Citation: Acupuncture in Medicine
      PubDate: 2023-01-19T10:57:09Z
      DOI: 10.1177/09645284221146197
       
  • Effects of electroacupuncture at ST36 and BL20 on the diabetic rat testis

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      Authors: Gulnur Kizilay, Onur Ersoy, Cuneyt Bozer, Selim Demirtas, Selman Cikmaz, Ali Yılmaz
      Abstract: Acupuncture in Medicine, Ahead of Print.
      Objective:We aimed to evaluate the effects of electroacupuncture (EA) at ST36 and BL20 on the testicular tissues in a rat model of diabetes and to explore the mechanisms of action.Methods:A total of 34 male Sprague-Dawley rats were allocated to a control group (n = 10), diabetes (D) group (n = 12) or diabetes + acupuncture (DA) group (n = 12). To model diabetes, rats in groups D and DA received an intraperitoneal injection of a single dose of 35 mg/kg streptozotocin (STZ) dissolved in citrate buffer (pH = 4.5; 0.1 M) after 2 weeks of high-fat diet administration. Under xylazine/ketamine anesthesia, stainless steel needles (30 mm × 0.25 mm) were inserted bilaterally at ST36 and BL20. The needles were connected to an EA device via cables, and EA was applied for 30 min (15 Hz frequency and 0.2–1 mA intensity) twice a week for 5 weeks.Results:The effects of EA at ST36 and BL20 on blood glucose levels and body weight, biochemical parameters, histopathological, morphometric and immunohistochemical findings, and terminal deoxynucleotidyl transferase dUTP nick end labeling (TUNEL) analysis were evaluated. A significant decrease was detected in DA versus D groups in blood glucose levels, basement membrane thickness and apoptotic cell/tubule indices. In addition, there was a significant increase in the Johnsen scores, seminiferous tubule diameters, serum levels of follicle-stimulating hormone (FSH), luteinizing hormone (LH) and testosterone, proliferation indices, and sex hormone–binding globulin (SHBG) and insulin-like peptide 3 (INSL3) immunoreactivities.Conclusion:EA had multiple positive effects on blood glucose homeostasis and testicular structure/function in this rat model of diabetes. EA may be effective at preventing or eliminating histopathological damage in the diabetic testis.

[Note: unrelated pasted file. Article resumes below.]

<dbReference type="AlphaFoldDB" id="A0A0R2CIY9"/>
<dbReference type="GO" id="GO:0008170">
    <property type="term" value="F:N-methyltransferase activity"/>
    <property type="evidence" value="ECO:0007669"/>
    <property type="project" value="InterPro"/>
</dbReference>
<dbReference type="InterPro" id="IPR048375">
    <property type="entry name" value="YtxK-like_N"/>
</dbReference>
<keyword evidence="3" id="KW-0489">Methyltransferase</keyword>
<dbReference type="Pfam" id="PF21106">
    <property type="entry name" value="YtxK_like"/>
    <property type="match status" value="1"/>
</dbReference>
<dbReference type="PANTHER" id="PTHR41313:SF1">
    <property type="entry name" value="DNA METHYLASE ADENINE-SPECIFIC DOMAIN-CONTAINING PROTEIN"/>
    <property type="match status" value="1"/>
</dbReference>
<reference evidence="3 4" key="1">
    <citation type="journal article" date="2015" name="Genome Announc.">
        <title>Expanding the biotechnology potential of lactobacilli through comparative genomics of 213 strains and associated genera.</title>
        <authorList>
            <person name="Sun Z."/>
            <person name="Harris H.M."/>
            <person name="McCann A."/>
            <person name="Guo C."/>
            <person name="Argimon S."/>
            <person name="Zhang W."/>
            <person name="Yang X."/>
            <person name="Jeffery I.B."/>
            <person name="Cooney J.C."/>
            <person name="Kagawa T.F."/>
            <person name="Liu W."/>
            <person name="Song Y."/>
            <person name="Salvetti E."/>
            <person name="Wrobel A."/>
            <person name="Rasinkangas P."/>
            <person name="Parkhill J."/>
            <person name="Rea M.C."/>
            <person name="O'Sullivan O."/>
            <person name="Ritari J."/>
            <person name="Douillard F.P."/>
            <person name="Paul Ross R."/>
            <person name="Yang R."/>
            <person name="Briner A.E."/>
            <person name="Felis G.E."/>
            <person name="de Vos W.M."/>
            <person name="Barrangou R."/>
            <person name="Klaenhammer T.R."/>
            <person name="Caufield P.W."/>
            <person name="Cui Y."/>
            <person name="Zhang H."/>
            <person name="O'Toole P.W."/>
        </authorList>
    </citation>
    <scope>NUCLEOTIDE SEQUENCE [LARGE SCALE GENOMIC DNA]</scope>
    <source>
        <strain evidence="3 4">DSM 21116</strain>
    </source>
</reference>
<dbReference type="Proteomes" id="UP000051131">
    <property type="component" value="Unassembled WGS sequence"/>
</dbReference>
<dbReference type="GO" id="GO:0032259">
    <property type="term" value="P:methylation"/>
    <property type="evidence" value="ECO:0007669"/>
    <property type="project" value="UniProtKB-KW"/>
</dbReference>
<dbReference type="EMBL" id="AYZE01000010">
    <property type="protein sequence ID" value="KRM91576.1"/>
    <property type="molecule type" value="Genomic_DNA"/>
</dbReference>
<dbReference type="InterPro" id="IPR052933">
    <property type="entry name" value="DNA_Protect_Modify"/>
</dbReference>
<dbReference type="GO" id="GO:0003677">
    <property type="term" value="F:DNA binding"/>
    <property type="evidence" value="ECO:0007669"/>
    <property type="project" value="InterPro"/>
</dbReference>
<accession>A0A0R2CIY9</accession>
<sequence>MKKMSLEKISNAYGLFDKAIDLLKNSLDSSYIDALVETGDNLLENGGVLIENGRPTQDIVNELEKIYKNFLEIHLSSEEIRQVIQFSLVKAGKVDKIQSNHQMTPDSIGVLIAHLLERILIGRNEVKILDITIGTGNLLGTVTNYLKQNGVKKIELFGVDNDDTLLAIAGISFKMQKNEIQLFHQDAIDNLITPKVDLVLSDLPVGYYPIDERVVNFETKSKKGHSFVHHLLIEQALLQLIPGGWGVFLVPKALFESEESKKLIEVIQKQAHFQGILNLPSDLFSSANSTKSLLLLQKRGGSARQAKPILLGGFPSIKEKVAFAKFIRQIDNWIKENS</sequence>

Citation: Acupuncture in Medicine
      PubDate: 2023-01-19T10:55:09Z
      DOI: 10.1177/09645284221146196
       
  • Evaluation of the effects of manual acupuncture and electroacupuncture at
           LI4 and LI11 on perception thresholds: a prospective crossover trial

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      Authors: Aiko Oyamaguchi, Hiroshi Hanamoto, Yoshiki Tanaka, Sayo Takahashi, Hitoshi Niwa
      Abstract: Acupuncture in Medicine, Ahead of Print.
      Objective:The objective of the study was to investigate and compare the effects of manual acupuncture (MA) and electroacupuncture (EA) on current perception thresholds (CPTs) using quantitative methods.Methods:Twenty-nine healthy volunteers participated in this prospective crossover trial, in which three acupuncture methods were compared: control, MA, and EA. Acupuncture needles were inserted to a depth of 15 mm at LI4 and LI11 on the left side and retained for 30 min with or without electrical stimulation at a frequency of 2 Hz (EA and MA, respectively). The needles were removed and participants rested for 30 min. CPT in the left mental region was measured at 2000, 250, and 5 Hz, corresponding to the activation of Aβ, Aδ, and C-fibers, respectively, at four time points: baseline, T0; 15 min after needle application, T1; immediately after needle removal, T2; and 30 min after needle removal, T3. In the control session, only a sensory test was performed (without acupuncture).Results:Significant effects of time course on CPT were observed (p 
      Citation: Acupuncture in Medicine
      PubDate: 2023-01-19T10:47:09Z
      DOI: 10.1177/09645284221131339
       
  • Perforating globe injury after acupuncture treatment: two cases

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      Authors: Qimiao Wang, Yuanlong Zhang, Xin Wang, Yaju Pang
      Abstract: Acupuncture in Medicine, Ahead of Print.

      Citation: Acupuncture in Medicine
      PubDate: 2023-01-19T10:05:42Z
      DOI: 10.1177/09645284221131338
       
  • Acupuncture for neurodermatitis: a case report

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      Authors: Kai-huan Zeng, Dong-nan Chen, Gai-qin Yang, Yong-gang Yu, Ting-ting Li
      Abstract: Acupuncture in Medicine, Ahead of Print.

      Citation: Acupuncture in Medicine
      PubDate: 2023-01-18T09:33:12Z
      DOI: 10.1177/09645284221146201
       
  • Acupuncture for the treatment of constipation in Parkinson’s
           disease: a case report

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      Authors: Wujun Wang, Lianyan Jiang, Xianrong Feng, Mao Li
      Abstract: Acupuncture in Medicine, Ahead of Print.

      Citation: Acupuncture in Medicine
      PubDate: 2023-01-14T06:02:45Z
      DOI: 10.1177/09645284221146200
       
  • Acupuncture targeting the minor salivary glands for dry mouth: a case
           report

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      Authors: Nobuari Takakura, Takahiro Yamada, Tomohiro Tanaka, Marina Yokouchi, Miho Takayama, Judith M Schlaeger, Hiroyoshi Yajima
      Abstract: Acupuncture in Medicine, Ahead of Print.